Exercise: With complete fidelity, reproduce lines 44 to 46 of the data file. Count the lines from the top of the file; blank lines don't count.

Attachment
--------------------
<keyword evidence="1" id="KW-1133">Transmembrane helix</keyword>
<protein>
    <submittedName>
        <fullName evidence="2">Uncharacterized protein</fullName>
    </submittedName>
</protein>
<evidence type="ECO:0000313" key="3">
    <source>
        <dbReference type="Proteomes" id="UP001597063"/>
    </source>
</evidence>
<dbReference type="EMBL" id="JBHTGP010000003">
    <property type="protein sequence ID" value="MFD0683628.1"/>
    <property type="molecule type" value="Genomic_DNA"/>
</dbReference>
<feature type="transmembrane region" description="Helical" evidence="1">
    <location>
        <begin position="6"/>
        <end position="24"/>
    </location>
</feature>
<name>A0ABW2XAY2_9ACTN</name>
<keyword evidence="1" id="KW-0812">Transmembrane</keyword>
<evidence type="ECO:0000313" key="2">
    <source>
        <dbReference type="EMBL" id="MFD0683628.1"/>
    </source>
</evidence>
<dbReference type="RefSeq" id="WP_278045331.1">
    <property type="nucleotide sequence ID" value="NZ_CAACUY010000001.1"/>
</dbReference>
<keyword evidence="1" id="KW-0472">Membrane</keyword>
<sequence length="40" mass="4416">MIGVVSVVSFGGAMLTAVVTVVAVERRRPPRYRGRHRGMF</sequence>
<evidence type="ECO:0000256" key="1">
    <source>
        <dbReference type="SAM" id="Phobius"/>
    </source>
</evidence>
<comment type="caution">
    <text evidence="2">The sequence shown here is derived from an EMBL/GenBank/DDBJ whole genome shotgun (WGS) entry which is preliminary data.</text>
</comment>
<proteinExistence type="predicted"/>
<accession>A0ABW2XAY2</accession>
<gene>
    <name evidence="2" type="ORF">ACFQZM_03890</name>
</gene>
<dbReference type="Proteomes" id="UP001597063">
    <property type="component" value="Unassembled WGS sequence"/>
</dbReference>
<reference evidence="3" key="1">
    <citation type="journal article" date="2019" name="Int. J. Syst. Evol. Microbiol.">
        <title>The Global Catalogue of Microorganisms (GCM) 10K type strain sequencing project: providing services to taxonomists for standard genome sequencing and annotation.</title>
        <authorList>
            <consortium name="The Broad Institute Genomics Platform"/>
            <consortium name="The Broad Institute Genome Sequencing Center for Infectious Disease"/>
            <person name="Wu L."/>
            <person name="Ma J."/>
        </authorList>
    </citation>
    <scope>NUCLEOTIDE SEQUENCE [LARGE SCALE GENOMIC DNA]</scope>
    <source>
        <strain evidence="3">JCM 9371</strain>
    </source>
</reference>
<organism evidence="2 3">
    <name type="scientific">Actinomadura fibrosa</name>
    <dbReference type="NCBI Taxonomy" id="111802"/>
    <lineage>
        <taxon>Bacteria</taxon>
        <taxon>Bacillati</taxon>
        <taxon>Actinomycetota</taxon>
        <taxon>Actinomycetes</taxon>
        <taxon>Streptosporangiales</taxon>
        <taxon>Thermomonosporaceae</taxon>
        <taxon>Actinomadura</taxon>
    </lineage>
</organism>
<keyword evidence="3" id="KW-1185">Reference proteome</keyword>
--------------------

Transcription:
<gene>
    <name evidence="2" type="ORF">ACFQZM_03890</name>
</gene>